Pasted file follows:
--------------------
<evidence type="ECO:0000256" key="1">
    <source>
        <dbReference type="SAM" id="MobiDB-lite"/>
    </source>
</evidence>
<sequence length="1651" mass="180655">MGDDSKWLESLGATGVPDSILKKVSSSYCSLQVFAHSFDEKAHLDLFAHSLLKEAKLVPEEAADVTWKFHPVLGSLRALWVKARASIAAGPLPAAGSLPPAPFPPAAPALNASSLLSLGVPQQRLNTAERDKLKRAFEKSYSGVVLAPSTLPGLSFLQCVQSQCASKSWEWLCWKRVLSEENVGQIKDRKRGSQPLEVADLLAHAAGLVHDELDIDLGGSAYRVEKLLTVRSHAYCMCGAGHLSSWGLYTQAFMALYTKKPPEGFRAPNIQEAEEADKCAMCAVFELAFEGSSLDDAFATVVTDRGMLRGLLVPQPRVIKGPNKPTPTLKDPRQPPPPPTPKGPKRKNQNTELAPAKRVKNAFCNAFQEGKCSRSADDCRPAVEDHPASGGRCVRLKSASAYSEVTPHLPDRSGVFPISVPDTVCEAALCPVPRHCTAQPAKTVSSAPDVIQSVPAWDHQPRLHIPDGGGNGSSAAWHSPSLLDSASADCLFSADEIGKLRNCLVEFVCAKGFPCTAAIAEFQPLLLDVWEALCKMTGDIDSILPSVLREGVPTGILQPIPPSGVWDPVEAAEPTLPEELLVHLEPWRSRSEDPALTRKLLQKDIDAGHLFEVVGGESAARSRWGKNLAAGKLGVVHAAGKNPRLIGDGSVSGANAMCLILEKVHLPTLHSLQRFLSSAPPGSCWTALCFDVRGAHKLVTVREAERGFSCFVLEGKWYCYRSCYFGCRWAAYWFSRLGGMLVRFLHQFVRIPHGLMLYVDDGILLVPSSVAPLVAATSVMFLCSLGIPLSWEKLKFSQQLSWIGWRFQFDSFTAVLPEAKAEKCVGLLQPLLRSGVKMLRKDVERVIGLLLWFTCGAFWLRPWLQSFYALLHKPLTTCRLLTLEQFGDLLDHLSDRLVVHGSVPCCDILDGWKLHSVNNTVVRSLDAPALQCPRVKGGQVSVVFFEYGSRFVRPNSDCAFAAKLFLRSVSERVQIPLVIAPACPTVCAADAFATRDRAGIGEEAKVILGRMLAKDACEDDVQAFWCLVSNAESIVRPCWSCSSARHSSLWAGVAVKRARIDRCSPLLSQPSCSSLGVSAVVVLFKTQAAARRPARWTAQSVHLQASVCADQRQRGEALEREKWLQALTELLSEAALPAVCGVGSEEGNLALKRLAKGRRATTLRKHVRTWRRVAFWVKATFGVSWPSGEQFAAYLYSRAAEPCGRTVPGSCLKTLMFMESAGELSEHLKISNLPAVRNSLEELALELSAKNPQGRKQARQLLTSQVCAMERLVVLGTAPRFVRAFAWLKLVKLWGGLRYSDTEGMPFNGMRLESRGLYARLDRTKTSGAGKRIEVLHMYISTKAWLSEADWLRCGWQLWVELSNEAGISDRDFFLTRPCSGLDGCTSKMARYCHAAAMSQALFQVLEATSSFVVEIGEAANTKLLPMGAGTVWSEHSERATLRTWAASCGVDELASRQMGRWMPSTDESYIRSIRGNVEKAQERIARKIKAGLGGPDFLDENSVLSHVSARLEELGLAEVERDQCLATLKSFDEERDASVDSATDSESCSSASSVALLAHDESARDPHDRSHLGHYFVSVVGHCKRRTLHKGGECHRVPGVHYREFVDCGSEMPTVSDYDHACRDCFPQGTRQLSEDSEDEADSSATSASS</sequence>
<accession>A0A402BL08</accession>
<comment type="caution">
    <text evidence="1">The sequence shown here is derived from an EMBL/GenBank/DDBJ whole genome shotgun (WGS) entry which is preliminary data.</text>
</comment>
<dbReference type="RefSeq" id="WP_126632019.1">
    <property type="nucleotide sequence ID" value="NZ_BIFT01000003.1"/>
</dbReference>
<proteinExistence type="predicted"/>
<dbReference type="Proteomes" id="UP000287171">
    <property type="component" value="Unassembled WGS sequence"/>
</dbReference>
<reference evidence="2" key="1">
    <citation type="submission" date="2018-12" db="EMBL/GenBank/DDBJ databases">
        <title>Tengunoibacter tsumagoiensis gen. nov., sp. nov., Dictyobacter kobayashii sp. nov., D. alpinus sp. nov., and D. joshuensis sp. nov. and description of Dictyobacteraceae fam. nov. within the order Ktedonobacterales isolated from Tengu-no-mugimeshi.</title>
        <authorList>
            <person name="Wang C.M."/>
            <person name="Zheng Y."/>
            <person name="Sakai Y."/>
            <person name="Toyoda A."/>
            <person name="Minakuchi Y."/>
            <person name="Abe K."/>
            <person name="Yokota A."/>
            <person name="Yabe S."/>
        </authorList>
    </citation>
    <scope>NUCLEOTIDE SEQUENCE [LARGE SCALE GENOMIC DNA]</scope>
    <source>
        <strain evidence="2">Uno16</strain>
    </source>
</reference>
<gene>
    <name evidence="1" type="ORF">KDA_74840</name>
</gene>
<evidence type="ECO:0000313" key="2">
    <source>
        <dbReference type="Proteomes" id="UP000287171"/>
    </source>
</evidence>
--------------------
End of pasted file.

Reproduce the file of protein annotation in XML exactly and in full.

<evidence type="ECO:0000256" key="1">
    <source>
        <dbReference type="SAM" id="MobiDB-lite"/>
    </source>
</evidence>
<sequence length="1651" mass="180655">MGDDSKWLESLGATGVPDSILKKVSSSYCSLQVFAHSFDEKAHLDLFAHSLLKEAKLVPEEAADVTWKFHPVLGSLRALWVKARASIAAGPLPAAGSLPPAPFPPAAPALNASSLLSLGVPQQRLNTAERDKLKRAFEKSYSGVVLAPSTLPGLSFLQCVQSQCASKSWEWLCWKRVLSEENVGQIKDRKRGSQPLEVADLLAHAAGLVHDELDIDLGGSAYRVEKLLTVRSHAYCMCGAGHLSSWGLYTQAFMALYTKKPPEGFRAPNIQEAEEADKCAMCAVFELAFEGSSLDDAFATVVTDRGMLRGLLVPQPRVIKGPNKPTPTLKDPRQPPPPPTPKGPKRKNQNTELAPAKRVKNAFCNAFQEGKCSRSADDCRPAVEDHPASGGRCVRLKSASAYSEVTPHLPDRSGVFPISVPDTVCEAALCPVPRHCTAQPAKTVSSAPDVIQSVPAWDHQPRLHIPDGGGNGSSAAWHSPSLLDSASADCLFSADEIGKLRNCLVEFVCAKGFPCTAAIAEFQPLLLDVWEALCKMTGDIDSILPSVLREGVPTGILQPIPPSGVWDPVEAAEPTLPEELLVHLEPWRSRSEDPALTRKLLQKDIDAGHLFEVVGGESAARSRWGKNLAAGKLGVVHAAGKNPRLIGDGSVSGANAMCLILEKVHLPTLHSLQRFLSSAPPGSCWTALCFDVRGAHKLVTVREAERGFSCFVLEGKWYCYRSCYFGCRWAAYWFSRLGGMLVRFLHQFVRIPHGLMLYVDDGILLVPSSVAPLVAATSVMFLCSLGIPLSWEKLKFSQQLSWIGWRFQFDSFTAVLPEAKAEKCVGLLQPLLRSGVKMLRKDVERVIGLLLWFTCGAFWLRPWLQSFYALLHKPLTTCRLLTLEQFGDLLDHLSDRLVVHGSVPCCDILDGWKLHSVNNTVVRSLDAPALQCPRVKGGQVSVVFFEYGSRFVRPNSDCAFAAKLFLRSVSERVQIPLVIAPACPTVCAADAFATRDRAGIGEEAKVILGRMLAKDACEDDVQAFWCLVSNAESIVRPCWSCSSARHSSLWAGVAVKRARIDRCSPLLSQPSCSSLGVSAVVVLFKTQAAARRPARWTAQSVHLQASVCADQRQRGEALEREKWLQALTELLSEAALPAVCGVGSEEGNLALKRLAKGRRATTLRKHVRTWRRVAFWVKATFGVSWPSGEQFAAYLYSRAAEPCGRTVPGSCLKTLMFMESAGELSEHLKISNLPAVRNSLEELALELSAKNPQGRKQARQLLTSQVCAMERLVVLGTAPRFVRAFAWLKLVKLWGGLRYSDTEGMPFNGMRLESRGLYARLDRTKTSGAGKRIEVLHMYISTKAWLSEADWLRCGWQLWVELSNEAGISDRDFFLTRPCSGLDGCTSKMARYCHAAAMSQALFQVLEATSSFVVEIGEAANTKLLPMGAGTVWSEHSERATLRTWAASCGVDELASRQMGRWMPSTDESYIRSIRGNVEKAQERIARKIKAGLGGPDFLDENSVLSHVSARLEELGLAEVERDQCLATLKSFDEERDASVDSATDSESCSSASSVALLAHDESARDPHDRSHLGHYFVSVVGHCKRRTLHKGGECHRVPGVHYREFVDCGSEMPTVSDYDHACRDCFPQGTRQLSEDSEDEADSSATSASS</sequence>
<accession>A0A402BL08</accession>
<comment type="caution">
    <text evidence="1">The sequence shown here is derived from an EMBL/GenBank/DDBJ whole genome shotgun (WGS) entry which is preliminary data.</text>
</comment>
<dbReference type="RefSeq" id="WP_126632019.1">
    <property type="nucleotide sequence ID" value="NZ_BIFT01000003.1"/>
</dbReference>
<proteinExistence type="predicted"/>
<dbReference type="Proteomes" id="UP000287171">
    <property type="component" value="Unassembled WGS sequence"/>
</dbReference>
<reference evidence="2" key="1">
    <citation type="submission" date="2018-12" db="EMBL/GenBank/DDBJ databases">
        <title>Tengunoibacter tsumagoiensis gen. nov., sp. nov., Dictyobacter kobayashii sp. nov., D. alpinus sp. nov., and D. joshuensis sp. nov. and description of Dictyobacteraceae fam. nov. within the order Ktedonobacterales isolated from Tengu-no-mugimeshi.</title>
        <authorList>
            <person name="Wang C.M."/>
            <person name="Zheng Y."/>
            <person name="Sakai Y."/>
            <person name="Toyoda A."/>
            <person name="Minakuchi Y."/>
            <person name="Abe K."/>
            <person name="Yokota A."/>
            <person name="Yabe S."/>
        </authorList>
    </citation>
    <scope>NUCLEOTIDE SEQUENCE [LARGE SCALE GENOMIC DNA]</scope>
    <source>
        <strain evidence="2">Uno16</strain>
    </source>
</reference>
<gene>
    <name evidence="1" type="ORF">KDA_74840</name>
</gene>
<evidence type="ECO:0000313" key="2">
    <source>
        <dbReference type="Proteomes" id="UP000287171"/>
    </source>
</evidence>